The saying from our gospel that we all know so well, an eye for an eye, a tooth for a tooth. It is a command that has often been used to justify our brutality. In fact, that statue which was well known in the ancient world was used to reduce brutality. In a time when there was little or no police presence, protection came from membership in a tribe or family. If one member of a tribe or family was attacked, the other members would respond.

A problem the ancient societies faced was to control the retaliation so that it did not escalate out of sight. This statue was saying that retaliation must be proportionate to the offense. That there must be a rough equality between the two. The statue was aimed not at excusing brutality, but at controlling vendetta. An eye for an eye, a tooth for a tooth was a step forward in the civilization of humankind. But Jesus sees something better, he knows that God is not vengeful, that God is not a tit for tat Judge. And if we are to be like Him, nothing of vengefulness must be found in us.

His commandment is clear, aggression and violence are not to be returned. They are to be absorbed. His advice must appear to many as absurd, he talks of turning the other cheek. Offering the thief your coat when he has stolen your shirt. It all sounds rather farfetched, but the heart of the teaching is….that violence, in the long run, does not solve anything and only makes the problem worse. It grows like a cancer, it becomes a poisoned well. This vicious circle continues until someone with enough sense tries a different approach like forgiveness. Simon Weisenthal-Biography-Sunflower.

Over eighty members of his family died in a Nazi concentration camp. He saw his own mother machine-gunned right in front of him. He tells the story that one day a nurse came out to where he was working. Tapped him on the shoulder and told him to follow her. He was taken to a hospital room where a member of the dreaded SS Troop lay dying, he was just a young man. He told Simon how he had been in charge of a unit dealing with Jews-this meant just one thing-herding them into a building, douse the building with gasoline and set it on fire.

Then machine-gun anyone who tried to escape. The young trooper had been a catholic before he became a Nazi and he began guilt over what he had done. He had requested that a Jew be sent to him. Any Jew, male or female, he needed a representative Jew. He begged Simon on behalf of his people for forgiveness. He said he was not born a murderer and he did not want to die one. Simon Weisenthal said the only response he could give was to get up and leave the room. Without saying a word, without granting forgiveness and for the rest of his life he was troubled by his non-response.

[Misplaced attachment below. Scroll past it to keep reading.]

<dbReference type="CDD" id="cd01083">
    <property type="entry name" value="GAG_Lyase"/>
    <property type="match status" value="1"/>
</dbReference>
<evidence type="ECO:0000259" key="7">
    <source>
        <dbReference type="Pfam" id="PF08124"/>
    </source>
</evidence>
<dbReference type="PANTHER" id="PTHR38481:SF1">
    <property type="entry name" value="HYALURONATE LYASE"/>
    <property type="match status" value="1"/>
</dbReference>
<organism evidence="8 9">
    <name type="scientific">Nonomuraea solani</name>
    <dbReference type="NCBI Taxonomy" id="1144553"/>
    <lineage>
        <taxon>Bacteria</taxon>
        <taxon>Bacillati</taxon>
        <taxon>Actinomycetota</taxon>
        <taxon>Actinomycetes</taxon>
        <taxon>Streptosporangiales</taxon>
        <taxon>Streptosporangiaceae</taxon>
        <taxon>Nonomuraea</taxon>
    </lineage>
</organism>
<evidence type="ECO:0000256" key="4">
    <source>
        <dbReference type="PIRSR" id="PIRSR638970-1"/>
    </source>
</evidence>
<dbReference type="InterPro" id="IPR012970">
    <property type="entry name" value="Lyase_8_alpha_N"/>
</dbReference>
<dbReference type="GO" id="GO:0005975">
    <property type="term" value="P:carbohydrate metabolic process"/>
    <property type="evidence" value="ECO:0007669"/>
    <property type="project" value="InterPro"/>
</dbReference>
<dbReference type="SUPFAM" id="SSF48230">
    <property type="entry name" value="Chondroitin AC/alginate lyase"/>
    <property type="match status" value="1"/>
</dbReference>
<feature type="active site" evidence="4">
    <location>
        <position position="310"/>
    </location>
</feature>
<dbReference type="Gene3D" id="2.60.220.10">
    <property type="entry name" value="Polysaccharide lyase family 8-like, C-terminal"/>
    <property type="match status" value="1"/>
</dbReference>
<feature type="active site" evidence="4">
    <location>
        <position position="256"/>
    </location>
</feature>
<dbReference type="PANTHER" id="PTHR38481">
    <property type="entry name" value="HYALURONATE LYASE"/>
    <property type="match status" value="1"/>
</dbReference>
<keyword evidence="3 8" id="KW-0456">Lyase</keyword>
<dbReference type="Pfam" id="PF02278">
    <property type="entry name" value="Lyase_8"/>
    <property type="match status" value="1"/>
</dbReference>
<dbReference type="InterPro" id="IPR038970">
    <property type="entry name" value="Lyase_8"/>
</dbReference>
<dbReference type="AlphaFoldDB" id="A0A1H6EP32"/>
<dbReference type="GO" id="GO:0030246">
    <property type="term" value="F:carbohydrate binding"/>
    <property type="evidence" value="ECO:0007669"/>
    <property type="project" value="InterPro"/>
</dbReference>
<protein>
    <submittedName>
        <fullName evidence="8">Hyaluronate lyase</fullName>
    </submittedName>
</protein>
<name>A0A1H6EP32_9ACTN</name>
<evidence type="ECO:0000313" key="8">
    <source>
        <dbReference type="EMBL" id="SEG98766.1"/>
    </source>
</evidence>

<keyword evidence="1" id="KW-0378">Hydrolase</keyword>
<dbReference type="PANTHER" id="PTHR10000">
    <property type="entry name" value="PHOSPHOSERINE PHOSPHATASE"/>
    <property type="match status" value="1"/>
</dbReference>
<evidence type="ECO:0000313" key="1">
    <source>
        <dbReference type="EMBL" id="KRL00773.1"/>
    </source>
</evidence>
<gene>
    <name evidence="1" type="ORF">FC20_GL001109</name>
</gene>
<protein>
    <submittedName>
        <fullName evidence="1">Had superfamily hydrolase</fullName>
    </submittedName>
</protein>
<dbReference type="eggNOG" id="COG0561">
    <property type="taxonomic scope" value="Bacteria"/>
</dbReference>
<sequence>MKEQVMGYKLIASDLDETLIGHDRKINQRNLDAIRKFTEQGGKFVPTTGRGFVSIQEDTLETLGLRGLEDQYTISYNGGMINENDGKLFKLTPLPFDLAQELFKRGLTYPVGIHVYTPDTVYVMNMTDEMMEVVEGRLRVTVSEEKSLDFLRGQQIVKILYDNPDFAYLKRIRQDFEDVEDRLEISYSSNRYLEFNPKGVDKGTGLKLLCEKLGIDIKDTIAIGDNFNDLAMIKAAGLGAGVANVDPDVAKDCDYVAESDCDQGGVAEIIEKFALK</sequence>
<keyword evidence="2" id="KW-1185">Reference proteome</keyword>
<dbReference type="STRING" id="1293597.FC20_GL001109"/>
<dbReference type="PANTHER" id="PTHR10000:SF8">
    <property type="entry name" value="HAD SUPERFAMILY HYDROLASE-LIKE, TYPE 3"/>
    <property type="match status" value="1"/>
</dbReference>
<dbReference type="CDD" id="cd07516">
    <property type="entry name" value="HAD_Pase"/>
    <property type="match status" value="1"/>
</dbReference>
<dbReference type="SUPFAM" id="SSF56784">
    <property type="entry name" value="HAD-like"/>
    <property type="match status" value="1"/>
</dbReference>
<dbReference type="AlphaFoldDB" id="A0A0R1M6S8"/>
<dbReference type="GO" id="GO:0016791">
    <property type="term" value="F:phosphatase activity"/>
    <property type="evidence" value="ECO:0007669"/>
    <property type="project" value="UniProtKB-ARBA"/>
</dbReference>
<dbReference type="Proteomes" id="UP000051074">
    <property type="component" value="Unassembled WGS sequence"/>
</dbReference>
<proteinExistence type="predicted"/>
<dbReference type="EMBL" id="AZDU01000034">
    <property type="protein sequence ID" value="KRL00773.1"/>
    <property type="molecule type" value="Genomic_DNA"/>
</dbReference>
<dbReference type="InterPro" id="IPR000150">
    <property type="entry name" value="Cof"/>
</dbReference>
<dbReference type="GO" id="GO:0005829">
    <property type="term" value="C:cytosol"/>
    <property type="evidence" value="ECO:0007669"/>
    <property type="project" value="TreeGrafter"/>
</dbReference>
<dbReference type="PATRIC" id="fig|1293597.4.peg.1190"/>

What would you have done…that is a question that we could talk about all day. And so, I would like to ask you another question. Have you ever been in the place of the Nazi officer, not mass murder? Are there any Simon Weisenthal’s in your life who can not and will not forgive you? People you may have hurt so badly that they want nothing to do with you ever again. And they are most likely those closest to you. And we carry that guilt and often turn into ourselves and we can not move forward with life.

If you are Christian, it is then when we turn to Jesus Christ. He steps into the shoes of those who can not forgive. He comes to us broken as we are and says, all is forgiven and He loves us. When people will not forgive, Jesus will. When people can not forgive, Jesus will. When people are unable to forgive, Jesus will. Look at the gospel of the prodigal son, when the son repented the father went to meet him. Embraced him and welcomed him back to the family. And so we have two questions.

If you are Simon Weisenthal, the gospel challenges you with the imperative and the demand to forgive, forgive your enemies. If you are the young nazi, and you badly want forgiveness and the people in your life can not or will not or are unable to forgive. Then turn to the gospel and you find out that Jesus will stand in their place. This is also, I suggest, why He invented the Sacrament of Penance. It is the place that Jesus has set up where we are reconciled to the Father. It is the one place where we can be reassured that in our broken and dying moments the Lord will come and say, “Go in peace, your sins are forgiven.”

I suppose in the end it comes down to how seriously we take the prayers we say every day. Forgive us our trespasses as we forgive those who trespass against us. Scripture tells us, when you come to the altar if you have anything against your brother or sister. Leave your gift at the altar, and first go and be reconciled with your brother or sister. Have you ever done that? Do you need to?

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